The Shock of Wonder: An Easter Reflection
Date Published: Sunday, April 12
“Wonder,” Josef Pieper writes, acts upon us “like a shock.” The “dislocation” that
accompanies wonder unsettles whatever “had been taken for granted as being natural
or self-evident.” What had been customary “loses its compact solidity and obviousness.”
The passage is from Pieper’s essay “The Philosophical Act,” which is usually published
alongside Pieper’s masterpiece, “Leisure: The Basis of Culture.” If I recall correctly, the latter text was required
in Father Thomas Cain’s classes. At any rate, it was a text that everyone at UD when
I was a student seemed to have read.
There is perhaps no better articulation of the vision of liberal education at UD.
At most universities, the capacity for wonder is at best irrelevant or at worst an
obstacle to a purely instrumental education or an indoctrination in progressive moral
absolutes. However, liberal education, which literally means to be led forth into
freedom, does not leave students where they are, with the assumptions and prejudices
that they bring with them at the outset. At every stage, it deepens the student’s
sense of the complexity of knowledge and of the awesome mystery of all that is.
I recall hearing a story about the philosophical genius, legendary philosophy professor
Fritz Wilhelmsen. The story is that Wilhelmsen encountered a freshman student who
was having trouble finding a building on campus. “Could you help me?” inquired the
timid student. “I’m lost.” To which Professor Wilhelmsen responded, “Take metaphysics!”
and walked off.
That’s a story that’s as likely to be apocryphal as it is to be true. But, as they
say, if it isn’t true, it should be.
What Wilhelmsen had in mind is that metaphysics, the study of the principles of being,
helps us find our place within the whole of reality. But it does so only after it
has induced in us an experience of dislocation, a sense of amazement. That was certainly
the experience I had in the presence of Wilhelmsen’s teaching, as in that of many
other faculty members at UD.
The loss of a capacity for wonder is especially damaging when it comes to our understanding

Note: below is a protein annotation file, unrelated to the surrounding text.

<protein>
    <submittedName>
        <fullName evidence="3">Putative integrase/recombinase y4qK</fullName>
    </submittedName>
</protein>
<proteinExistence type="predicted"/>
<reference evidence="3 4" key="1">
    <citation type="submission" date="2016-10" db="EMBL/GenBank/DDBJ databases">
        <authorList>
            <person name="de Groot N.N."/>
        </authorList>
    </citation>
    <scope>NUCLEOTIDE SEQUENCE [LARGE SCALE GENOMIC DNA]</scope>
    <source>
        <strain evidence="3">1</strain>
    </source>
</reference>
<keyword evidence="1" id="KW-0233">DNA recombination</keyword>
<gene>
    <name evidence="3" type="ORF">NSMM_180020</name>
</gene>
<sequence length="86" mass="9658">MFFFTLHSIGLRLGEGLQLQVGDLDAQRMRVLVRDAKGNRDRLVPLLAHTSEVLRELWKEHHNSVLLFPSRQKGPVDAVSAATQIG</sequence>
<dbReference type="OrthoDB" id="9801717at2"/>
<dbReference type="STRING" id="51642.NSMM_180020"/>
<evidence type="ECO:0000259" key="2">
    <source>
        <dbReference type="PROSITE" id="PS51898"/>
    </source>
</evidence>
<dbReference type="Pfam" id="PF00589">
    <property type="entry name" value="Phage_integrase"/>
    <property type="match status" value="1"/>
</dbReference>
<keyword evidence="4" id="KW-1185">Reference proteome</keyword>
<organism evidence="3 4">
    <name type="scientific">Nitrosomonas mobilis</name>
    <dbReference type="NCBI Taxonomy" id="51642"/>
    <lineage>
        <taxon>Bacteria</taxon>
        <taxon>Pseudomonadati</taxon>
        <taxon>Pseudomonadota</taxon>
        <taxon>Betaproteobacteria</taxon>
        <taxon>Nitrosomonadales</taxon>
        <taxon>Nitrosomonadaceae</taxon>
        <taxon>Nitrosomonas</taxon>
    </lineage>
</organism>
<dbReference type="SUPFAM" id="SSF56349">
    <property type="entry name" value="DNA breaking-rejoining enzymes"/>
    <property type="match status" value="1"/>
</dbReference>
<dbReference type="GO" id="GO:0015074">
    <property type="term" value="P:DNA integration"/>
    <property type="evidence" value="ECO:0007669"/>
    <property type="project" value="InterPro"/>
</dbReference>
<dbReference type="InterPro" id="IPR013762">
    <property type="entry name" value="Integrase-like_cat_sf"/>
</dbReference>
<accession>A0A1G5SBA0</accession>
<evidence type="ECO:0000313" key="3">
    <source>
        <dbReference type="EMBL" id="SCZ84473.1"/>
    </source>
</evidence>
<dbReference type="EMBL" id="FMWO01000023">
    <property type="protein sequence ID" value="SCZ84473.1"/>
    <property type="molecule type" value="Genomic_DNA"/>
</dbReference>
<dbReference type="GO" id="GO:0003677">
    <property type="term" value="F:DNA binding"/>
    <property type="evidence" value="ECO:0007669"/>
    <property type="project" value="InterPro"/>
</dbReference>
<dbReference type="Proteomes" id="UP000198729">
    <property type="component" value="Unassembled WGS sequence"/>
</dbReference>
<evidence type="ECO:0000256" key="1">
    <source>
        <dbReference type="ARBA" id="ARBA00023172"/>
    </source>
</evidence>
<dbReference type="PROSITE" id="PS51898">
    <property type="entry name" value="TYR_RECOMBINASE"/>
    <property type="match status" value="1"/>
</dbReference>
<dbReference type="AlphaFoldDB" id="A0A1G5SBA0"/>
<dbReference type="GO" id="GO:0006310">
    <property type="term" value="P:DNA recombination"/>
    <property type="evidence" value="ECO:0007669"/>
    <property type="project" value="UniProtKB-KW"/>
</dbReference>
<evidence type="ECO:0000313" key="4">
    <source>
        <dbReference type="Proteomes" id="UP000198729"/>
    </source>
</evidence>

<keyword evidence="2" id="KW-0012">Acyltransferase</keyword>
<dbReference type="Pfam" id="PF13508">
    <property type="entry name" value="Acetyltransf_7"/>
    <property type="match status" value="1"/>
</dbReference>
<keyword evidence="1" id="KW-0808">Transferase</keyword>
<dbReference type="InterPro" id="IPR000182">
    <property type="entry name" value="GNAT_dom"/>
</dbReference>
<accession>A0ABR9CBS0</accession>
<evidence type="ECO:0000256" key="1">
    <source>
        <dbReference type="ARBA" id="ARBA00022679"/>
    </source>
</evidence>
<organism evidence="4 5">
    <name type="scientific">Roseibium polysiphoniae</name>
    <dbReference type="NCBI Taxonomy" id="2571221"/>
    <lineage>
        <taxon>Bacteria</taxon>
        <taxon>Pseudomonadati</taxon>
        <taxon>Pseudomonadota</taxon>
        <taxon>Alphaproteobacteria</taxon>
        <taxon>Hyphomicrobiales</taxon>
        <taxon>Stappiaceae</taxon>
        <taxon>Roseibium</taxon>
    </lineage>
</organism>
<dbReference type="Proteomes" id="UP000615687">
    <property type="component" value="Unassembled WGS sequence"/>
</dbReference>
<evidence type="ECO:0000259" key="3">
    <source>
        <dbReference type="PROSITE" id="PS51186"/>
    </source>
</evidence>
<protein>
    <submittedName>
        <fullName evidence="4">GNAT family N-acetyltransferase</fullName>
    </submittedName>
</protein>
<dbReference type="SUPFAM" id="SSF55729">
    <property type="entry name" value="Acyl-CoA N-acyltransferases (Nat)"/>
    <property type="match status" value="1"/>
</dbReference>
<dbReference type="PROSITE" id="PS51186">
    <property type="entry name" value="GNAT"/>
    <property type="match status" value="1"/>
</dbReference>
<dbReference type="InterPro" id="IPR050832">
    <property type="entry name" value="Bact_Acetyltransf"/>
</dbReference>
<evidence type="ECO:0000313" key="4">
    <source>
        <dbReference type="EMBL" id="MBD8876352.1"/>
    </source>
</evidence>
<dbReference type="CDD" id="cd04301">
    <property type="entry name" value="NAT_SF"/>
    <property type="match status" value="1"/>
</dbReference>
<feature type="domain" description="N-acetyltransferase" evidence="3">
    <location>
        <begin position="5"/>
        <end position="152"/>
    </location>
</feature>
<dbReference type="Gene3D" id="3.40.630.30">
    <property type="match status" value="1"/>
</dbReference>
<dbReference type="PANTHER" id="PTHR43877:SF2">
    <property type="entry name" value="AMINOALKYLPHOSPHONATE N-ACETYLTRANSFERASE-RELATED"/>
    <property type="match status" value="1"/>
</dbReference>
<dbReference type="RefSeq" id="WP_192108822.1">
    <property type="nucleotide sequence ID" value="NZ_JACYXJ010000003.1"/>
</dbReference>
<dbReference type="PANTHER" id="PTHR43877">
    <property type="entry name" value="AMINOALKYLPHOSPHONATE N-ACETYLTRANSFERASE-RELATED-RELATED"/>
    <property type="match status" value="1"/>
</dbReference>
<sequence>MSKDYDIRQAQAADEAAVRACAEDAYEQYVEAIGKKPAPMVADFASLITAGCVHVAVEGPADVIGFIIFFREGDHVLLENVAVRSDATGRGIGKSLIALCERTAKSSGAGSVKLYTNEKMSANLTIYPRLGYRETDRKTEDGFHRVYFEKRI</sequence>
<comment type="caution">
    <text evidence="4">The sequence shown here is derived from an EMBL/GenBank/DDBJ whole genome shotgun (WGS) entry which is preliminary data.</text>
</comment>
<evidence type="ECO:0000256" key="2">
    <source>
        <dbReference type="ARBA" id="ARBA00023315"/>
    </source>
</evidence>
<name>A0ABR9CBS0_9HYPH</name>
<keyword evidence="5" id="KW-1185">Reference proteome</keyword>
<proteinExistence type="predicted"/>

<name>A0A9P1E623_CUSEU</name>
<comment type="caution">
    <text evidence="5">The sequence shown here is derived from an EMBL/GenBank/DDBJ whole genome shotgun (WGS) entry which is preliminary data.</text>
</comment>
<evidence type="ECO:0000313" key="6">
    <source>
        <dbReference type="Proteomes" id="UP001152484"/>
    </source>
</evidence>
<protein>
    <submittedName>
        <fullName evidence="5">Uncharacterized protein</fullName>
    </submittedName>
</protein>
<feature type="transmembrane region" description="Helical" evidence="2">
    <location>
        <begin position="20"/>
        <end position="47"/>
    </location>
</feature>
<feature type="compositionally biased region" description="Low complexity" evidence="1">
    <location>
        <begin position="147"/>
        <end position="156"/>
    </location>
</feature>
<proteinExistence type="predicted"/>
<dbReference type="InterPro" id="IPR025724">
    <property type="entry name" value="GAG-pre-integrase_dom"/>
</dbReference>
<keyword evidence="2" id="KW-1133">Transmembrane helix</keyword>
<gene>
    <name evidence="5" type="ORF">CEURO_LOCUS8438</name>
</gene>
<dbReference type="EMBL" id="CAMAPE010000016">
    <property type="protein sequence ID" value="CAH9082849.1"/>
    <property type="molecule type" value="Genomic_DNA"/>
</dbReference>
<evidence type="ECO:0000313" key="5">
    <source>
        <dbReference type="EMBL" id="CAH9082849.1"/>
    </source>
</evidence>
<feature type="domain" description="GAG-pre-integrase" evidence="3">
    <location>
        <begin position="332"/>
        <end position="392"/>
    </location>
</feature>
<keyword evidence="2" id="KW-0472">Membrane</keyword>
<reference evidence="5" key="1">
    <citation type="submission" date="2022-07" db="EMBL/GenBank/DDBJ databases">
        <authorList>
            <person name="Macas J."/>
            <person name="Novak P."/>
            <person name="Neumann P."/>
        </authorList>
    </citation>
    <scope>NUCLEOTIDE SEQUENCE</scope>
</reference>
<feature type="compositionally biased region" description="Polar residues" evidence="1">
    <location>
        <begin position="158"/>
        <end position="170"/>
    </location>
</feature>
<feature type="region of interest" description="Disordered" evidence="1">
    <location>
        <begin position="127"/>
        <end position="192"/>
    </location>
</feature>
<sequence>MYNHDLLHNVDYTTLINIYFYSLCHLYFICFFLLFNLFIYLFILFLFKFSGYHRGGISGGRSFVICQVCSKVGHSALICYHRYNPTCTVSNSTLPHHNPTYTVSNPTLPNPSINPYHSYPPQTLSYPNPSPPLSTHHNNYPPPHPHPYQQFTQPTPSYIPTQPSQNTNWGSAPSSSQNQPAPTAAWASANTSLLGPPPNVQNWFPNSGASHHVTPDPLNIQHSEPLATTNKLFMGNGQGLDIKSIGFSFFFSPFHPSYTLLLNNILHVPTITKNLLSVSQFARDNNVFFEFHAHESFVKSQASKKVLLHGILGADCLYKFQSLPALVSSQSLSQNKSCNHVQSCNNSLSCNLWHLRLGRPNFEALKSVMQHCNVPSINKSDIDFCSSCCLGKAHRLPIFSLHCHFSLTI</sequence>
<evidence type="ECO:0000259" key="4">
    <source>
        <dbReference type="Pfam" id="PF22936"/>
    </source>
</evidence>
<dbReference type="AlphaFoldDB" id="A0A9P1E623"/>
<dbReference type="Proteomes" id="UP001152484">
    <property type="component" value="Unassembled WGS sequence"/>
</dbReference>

and living of the Christian faith. Søren Kierkegaard, whose texts I read avidly while
at UD, thought it a sign of the peculiar obtuseness of modern Christianity that it
so often tended to strip the faith of its astonishment. The Triduum that we have just
celebrated is nothing if not amazing, disruptive of all taken for granted as being natural or self-evident.
Last year at the Easter Vigil, I was struck by the role of amazement in Luke’s account
of the resurrection. Just a week earlier, I had gratefully accepted the job as president
of my alma mater. Interim President John Plotts already had a UD trip to Rome planned,
and he graciously invited me to join him. We had a chance to visit UD’s glorious Rome
campus and spend time with Peter Hatlie and his superb staff.
At the Vigil at Santa Maria Maggiore, I remember being struck by the Gospel. After
the women return claiming that they had found the tomb empty and were told that Jesus
had risen, the disciples dismiss their tale as a hallucination. Only Peter, ever impetuous,
jumps up and runs to the tomb. Finding it indeed empty, he departs “full of amazement.”
How many of us have lost Peter’s sense of wonder? The infinite, eternal and all-powerful
God has taken on flesh, suffered the torture and death of a common criminal, and then
(wonder of wonders) risen from the dead. For Kierkegaard, the disorder of the modern
world, particularly of many who claim to be Christian, is that we could hear those
claims and yawn.
Perhaps in this time of global shock and fear, we have an opportunity to deepen our
sense of wonder, particularly at the great gift of Christ and His Church. We also
give thanks for this great university that has maintained its founding vision of an
education that cultivates wonder. As Pieper puts it, "The innermost meaning of wonder
is fulfilled in a deepened sense of mystery. It does not end in doubt. Rather, mystery
means that a reality cannot be comprehended because its light is ever-flowing, unfathomable
and inexhaustible. And that is what the wonderer really experiences.”
President Thomas S. Hibbs